Nigerians and South Africans – mind the gap

#150. Read Chimamanda Ngozi Adichie’s piece in The Guardian this morning titled: “Why do South Africans hate Nigerians?” Disturbing.
The acclaimed novelist was writing in response to the wound opened up by the movie District 9.

She writes: “South Africans and Nigerians (and indeed other African immigrant groups) have simply not had the time or the neutral space to grow an organic understanding of each other. The Nigerians arrive with their different, more distant colonial experience, with their mercantile spirit, with none of the conditioning of the South African menial wage-earning experience and – yes – with that swagger. They arrive in a vulnerable country where the legacy of institutional exclusion still thrives. They create spaces for themselves in whatever way they can and, of course, they arouse resentment.”

It is a complicated relationship and until now I have been defending District 9 as part of a sci-fi thriller genre that requires an easily recognisable villain for narrative purposes (that’s what happens when you take Film and Drama III). The villain needs to talk, act and behave differently otherwise they could be a friend. It’s that simple. Or is it. Then there’s the explanation that the darkness we see in the film is really a projection of our deepest fears. I don’t recall developing an acute distrust of Russian accents after years of watching cold war James Bond movies but maybe if I was Russian I would have a very different view of things.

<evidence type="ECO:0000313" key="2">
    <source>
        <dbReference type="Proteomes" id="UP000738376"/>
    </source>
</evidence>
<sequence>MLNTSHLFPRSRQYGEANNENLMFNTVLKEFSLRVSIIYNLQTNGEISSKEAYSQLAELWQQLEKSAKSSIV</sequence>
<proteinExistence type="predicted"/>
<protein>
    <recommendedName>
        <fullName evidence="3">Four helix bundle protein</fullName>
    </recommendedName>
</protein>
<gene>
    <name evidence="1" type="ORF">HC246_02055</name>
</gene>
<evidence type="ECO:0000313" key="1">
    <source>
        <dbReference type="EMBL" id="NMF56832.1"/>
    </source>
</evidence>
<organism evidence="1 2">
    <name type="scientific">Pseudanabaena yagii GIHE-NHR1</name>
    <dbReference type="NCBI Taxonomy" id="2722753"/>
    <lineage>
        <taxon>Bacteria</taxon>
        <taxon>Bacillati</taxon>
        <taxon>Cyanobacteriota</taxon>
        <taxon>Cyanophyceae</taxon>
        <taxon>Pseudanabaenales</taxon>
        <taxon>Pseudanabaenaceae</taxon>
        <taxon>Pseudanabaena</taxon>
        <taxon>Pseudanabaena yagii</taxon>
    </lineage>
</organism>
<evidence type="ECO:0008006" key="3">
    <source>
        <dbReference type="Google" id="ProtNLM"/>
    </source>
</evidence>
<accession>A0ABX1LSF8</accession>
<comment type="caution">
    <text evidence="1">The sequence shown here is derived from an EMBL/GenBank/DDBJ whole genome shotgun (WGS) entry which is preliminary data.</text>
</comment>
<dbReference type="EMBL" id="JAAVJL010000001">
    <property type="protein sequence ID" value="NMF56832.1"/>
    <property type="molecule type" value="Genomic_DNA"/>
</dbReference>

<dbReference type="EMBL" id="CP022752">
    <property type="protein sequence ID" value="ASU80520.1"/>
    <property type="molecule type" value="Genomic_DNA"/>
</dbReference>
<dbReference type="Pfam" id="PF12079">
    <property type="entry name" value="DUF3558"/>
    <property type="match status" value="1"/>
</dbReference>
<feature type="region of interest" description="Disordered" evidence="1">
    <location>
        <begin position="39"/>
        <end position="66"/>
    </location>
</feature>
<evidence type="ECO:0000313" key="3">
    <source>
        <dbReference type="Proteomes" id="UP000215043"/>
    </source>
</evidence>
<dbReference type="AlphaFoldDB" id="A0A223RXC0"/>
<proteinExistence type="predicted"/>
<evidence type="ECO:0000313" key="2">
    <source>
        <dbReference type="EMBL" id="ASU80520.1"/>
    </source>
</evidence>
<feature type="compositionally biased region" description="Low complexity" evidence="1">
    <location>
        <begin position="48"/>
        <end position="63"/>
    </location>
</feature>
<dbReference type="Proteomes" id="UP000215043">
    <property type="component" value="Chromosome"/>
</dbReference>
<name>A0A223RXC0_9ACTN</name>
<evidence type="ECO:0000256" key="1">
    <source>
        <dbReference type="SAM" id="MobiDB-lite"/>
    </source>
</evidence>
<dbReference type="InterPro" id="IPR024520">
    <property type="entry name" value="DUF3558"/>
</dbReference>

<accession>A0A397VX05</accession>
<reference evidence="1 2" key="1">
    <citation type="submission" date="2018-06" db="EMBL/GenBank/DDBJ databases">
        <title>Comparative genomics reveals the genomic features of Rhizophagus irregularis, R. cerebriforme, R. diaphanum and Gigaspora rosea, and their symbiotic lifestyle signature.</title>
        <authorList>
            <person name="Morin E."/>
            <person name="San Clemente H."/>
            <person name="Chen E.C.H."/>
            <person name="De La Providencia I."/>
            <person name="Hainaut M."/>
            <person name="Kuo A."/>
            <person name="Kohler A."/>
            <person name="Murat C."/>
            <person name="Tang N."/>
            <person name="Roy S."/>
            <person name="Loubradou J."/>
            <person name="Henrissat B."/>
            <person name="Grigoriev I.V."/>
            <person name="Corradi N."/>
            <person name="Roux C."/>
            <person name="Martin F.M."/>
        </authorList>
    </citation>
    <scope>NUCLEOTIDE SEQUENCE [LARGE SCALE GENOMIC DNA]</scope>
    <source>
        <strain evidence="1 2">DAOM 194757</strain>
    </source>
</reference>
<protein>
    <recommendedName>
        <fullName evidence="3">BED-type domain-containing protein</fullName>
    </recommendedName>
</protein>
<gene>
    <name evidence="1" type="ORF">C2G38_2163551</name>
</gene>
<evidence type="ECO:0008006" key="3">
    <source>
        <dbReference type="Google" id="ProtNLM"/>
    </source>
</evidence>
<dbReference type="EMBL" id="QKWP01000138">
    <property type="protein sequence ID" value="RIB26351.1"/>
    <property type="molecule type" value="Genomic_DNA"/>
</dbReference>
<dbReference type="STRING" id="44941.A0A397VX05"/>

Although added to the mix what she says about people not having had “the time or the neutral space to grown an organic understanding of each other” seems apt for South Africans themselves. Hardly a day goes by when a news item doesn’t highlight how foreign South Africans are to each other. The national conversation is one of attack and counter-attack, of entrenching differences in the worst possible way (Mbeki style).

An alien spaceship landing on our patch of earth might be persuaded by our actions that we are ill at ease, and to some extent all foreigners in our own land. And them maybe someone will make a movie about it …

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